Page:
HC Deb 15 May 1957 vol 570 cc394-5
44. Mr. Allaun

asked the Minister of Transport and Civil Aviation if he will give a general direction to the British Transport Commission that on long-distance trains second-class passengers who are forced to stand should be permitted to occupy empty first-class seats.

The Minister of Transport and Civil Aviation (Mr. Harold Watkinson)

No. Sir.

Mr. Allaun

Does the Minister think it right that every day, on non-stop, long-distance trains such as "The Mancunian ", men, women and young children are having to stand for nearly four hours in corridors and guard vans, when there are empty first-class seats; and could not this situation be dealt with quite simply by the ticket collectors?

Mr. Watkinson

I think that the answer is two-fold. First, this is a proper matter for the Commission to deal with; it is part of the commercial management of the railways. What is, I think, more important is that on those long-distance trains—this is not well enough known and, perhaps, it should be made better known by the Commission—seats are bookable and people can obtain a seat by taking the trouble to book beforehand.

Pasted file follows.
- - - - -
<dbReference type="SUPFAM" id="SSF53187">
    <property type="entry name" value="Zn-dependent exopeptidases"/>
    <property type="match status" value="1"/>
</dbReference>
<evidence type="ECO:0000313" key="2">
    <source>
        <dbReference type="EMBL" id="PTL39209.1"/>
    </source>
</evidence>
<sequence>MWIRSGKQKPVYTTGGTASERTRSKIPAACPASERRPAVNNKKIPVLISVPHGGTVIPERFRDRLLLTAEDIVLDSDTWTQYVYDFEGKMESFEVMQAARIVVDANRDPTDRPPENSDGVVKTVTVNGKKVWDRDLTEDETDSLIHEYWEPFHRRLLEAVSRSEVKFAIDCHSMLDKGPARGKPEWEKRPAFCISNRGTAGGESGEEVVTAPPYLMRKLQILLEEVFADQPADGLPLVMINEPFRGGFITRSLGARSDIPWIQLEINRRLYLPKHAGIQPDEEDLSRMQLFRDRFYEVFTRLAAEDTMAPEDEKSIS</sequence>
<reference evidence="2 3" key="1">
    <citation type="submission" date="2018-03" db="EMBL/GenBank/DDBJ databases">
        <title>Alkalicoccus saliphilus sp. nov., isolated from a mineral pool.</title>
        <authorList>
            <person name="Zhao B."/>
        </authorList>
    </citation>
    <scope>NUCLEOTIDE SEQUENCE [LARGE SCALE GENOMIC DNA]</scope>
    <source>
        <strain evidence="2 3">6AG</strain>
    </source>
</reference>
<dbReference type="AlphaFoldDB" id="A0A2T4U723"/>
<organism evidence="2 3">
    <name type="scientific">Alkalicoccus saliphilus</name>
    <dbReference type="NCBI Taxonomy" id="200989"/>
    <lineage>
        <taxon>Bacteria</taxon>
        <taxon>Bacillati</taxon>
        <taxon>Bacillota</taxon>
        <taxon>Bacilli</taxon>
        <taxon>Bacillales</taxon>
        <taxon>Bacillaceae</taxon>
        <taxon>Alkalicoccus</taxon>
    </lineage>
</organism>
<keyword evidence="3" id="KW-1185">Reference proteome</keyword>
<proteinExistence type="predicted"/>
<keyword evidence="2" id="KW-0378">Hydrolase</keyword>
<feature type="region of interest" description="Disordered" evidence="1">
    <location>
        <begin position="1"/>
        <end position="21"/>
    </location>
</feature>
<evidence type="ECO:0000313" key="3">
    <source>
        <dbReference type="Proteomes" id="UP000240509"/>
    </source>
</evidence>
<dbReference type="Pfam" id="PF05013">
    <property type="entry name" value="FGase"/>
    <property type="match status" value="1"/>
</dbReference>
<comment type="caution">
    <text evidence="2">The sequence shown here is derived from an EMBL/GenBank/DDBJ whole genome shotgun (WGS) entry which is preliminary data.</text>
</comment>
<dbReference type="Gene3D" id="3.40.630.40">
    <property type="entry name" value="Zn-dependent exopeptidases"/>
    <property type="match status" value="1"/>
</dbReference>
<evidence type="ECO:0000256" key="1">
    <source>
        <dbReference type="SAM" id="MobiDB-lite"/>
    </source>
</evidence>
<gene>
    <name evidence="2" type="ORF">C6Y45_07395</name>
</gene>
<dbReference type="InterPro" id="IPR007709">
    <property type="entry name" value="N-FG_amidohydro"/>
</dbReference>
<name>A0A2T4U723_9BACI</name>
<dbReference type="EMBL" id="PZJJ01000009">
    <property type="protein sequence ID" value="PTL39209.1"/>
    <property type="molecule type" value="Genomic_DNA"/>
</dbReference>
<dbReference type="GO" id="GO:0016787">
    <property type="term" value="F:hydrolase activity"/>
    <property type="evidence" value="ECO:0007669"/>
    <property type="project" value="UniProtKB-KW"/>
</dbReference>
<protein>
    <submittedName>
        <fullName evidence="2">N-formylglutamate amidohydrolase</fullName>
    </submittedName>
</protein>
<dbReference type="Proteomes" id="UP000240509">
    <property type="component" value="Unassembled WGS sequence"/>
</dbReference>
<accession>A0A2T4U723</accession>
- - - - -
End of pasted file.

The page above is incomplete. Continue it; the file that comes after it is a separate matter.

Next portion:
Mr. Allaun

But the Minister must know that regularly on these trains there are not enough seats for the second-class passengers, whether they book or not. Surely, it is a matter of principle and something for which the Minister is responsible?

Mr. Watkinson

No. If the guard or official on the train finds that the train is grossly overcrowded, for reasons which cannot be avoided, he has certain latitude of action.

Mr. Popplewell

Would the Minister approach the British Transport Commission in order to make more publicly known that particular regulation, that when a train is crowded a second-class passenger may approach the local station master or inspector and ask him to provide a seat in a first-class compartment, and that that person has authority to do that? Will the right hon. Gentleman see that that is made more widely known?

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